Isn’t it now crucial that we learn from the wisdom of indigenous people who have lived sane and happy lives by prioritizing sustainable harmony with Nature over it’s unsustainable exploitation; cooperation over competition; respect for prophets over lust for profits; democracy over authoritarianism?

Since Nature is our nature and is in charge of our lives, to live a “balanced life” we must self-identify with Nature, and consciously cooperate with our precious planet’s interdependent ecosystem.  We must behave mindfully without disrupting the crucial homeostatic harmony of our body-minds with our environment.

The foregoing “Life’s in the Balance” sutra poem was composed during an extended period of post-retirement hibernation. May the poem and preceding quotations help us discover innate happiness in our interdependent ONENESS with Nature and all of its lifeforms, and encourage us to give ‘power of attorney’ to Nature as The Lone Arranger of our lives.
 
Realizing that Nature is in charge of our lives, may we learn to leave it to The Lone Arranger in order to live interdependently with all life everywhere in homeostatic balance and harmony. 

And so may it be!

Ron Rattner


What is Faith? ~ Quotes

Faith is the highest passion in a human being.
Many in every generation may not come that far, but none comes further.
~ Soren Kierkegaard
“On a long journey of human life,
faith is the best of companions;
it is the best refreshment on the journey;
and it is the greatest property.”
~ Buddha



“Faith is a knowledge within the heart,
beyond the reach of proof.”

“Faith is an oasis in the heart which can never be reached by the caravan of thinking”

~ Khalil Gibran
“The heart has its reasons that reason does not know.”

“Faith is different from proof;
the latter is human, the former is a Gift from God.”

“Faith embraces many truths which seem to contradict each other.”

~ Blaise Pascal
“The most beautiful and most profound experience is the sensation of the mystical. …
To know that what is impenetrable to us really exists, manifesting itself as the highest wisdom and the most radiant beauty which our dull faculties can comprehend only in their primitive forms this knowledge, this feeling is at the center of true religiousness.”
~ Albert Einstein
“Faith is much better than belief.
Belief is when someone else does the thinking.”
~ Buckminster Fuller
“Faith means living with uncertainty –
feeling your way through life,
letting your heart guide you like a lantern in the dark”
~ Dan Millman
“My faith runs so very much faster than my reason that I can challenge the whole world and say, ’God is, was and ever shall be’.”

~ Mahatma Gandhi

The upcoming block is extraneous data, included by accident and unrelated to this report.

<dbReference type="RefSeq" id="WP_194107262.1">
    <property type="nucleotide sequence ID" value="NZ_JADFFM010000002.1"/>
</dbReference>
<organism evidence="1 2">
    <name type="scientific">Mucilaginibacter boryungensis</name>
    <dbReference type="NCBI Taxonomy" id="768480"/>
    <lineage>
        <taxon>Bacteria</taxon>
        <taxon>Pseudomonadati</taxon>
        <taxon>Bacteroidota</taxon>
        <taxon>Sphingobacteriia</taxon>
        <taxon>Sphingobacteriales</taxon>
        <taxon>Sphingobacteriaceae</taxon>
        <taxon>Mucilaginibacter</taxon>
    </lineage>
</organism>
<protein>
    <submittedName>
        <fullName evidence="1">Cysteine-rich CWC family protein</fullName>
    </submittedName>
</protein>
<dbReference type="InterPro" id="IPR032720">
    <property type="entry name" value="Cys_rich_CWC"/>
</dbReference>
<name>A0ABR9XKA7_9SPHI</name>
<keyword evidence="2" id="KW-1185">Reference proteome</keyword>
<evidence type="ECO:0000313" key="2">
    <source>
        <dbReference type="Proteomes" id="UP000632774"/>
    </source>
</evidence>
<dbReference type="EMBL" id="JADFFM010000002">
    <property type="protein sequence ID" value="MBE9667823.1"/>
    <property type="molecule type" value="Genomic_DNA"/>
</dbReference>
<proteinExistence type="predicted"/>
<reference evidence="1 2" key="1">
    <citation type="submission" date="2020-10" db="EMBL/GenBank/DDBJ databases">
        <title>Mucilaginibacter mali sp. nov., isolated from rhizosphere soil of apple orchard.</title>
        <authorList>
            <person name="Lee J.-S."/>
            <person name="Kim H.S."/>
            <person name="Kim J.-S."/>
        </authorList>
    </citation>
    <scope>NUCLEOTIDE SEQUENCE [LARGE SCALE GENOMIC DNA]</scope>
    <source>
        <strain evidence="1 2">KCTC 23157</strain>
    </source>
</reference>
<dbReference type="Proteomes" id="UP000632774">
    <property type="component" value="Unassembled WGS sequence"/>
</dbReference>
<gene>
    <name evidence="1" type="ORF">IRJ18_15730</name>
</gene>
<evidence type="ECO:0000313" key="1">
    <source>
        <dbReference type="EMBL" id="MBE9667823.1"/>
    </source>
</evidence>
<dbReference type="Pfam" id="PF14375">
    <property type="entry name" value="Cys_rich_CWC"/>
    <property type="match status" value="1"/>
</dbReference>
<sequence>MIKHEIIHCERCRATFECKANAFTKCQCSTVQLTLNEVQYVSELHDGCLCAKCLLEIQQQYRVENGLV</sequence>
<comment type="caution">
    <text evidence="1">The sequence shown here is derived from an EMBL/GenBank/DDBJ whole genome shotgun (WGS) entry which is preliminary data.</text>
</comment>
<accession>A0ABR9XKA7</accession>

“This above all, to thy own Self be true.”
~ William Shakespeare
“The greatest religion is to be true to your own nature. Have faith in yourselves!”
~ Swami Vivekananda
“Intelligence must follow faith, never precede it, and never destroy it.”
~ Thomas Kempis
“Faith is a light of such supreme brilliance that it dazzles the mind and darkens all its visions of other realities,
but in the end when we become used to the new light, we gain a new view of all reality transfigured and elevated in the light itself.”
~ Thomas Merton
“I tell you the truth, if you have faith as small as a mustard seed,
you can say to this mountain, “Move from here to there” and it will move.”
~ Matthew 17:20



Ron’s Commentary on Mystical Faith.

Dear Friends,

In reviewing and revising previous SillySutras postings, as preparation for ebook publication of memoirs and other postings, I’ve been wondering about the subtle circumstances which have seemed most important in furthering my spiritual evolution from age forty two to age eighty four.

Forty two years ago, I was self-identifying as an uptight and unhappy middle-aged secular litigation lawyer on the brink of divorce, when I had an unforgettable “out of body” experience [OOB] which sparked four decades of spiritual exploration and evolution – so far.

Now I mostly self-identify as eternal spirit enjoying a brief “in a body experience” as an 84 year old retired lawyer and spiritual writer. And I feel blessed with great happiness and gratitude for this precious fleeting lifetime, despite its inevitable ups and downs.

In wondering why this has happened, I’ve decided that continuing deep faith in the mystical mystery of Divinity has been crucial to my spiritual opening with ever increasing happiness. Previously, I have explained in essays how “I’ve Found A Faith-Based Life” and defined faith as distinguished from belief.

Today I have posted the foregoing profound quotations about faith to help inspire us. Please read and reflect on them.

Also I’ve embedded hereafter a beautiful youtube video performance of Rodgers and Hammerstein’s inspiring song “You’ll Never Walk Alone” as excerpted from the film version of their classical musical play “Carousel”. The emotions we feel from that performance can also help inspire our deep realization that with faith and hope in our heart we’ll never walk alone.

And so may it be!

Ron Rattner

Rodgers and Hammerstein’s “You’ll Never Walk Alone” from “Carousel”.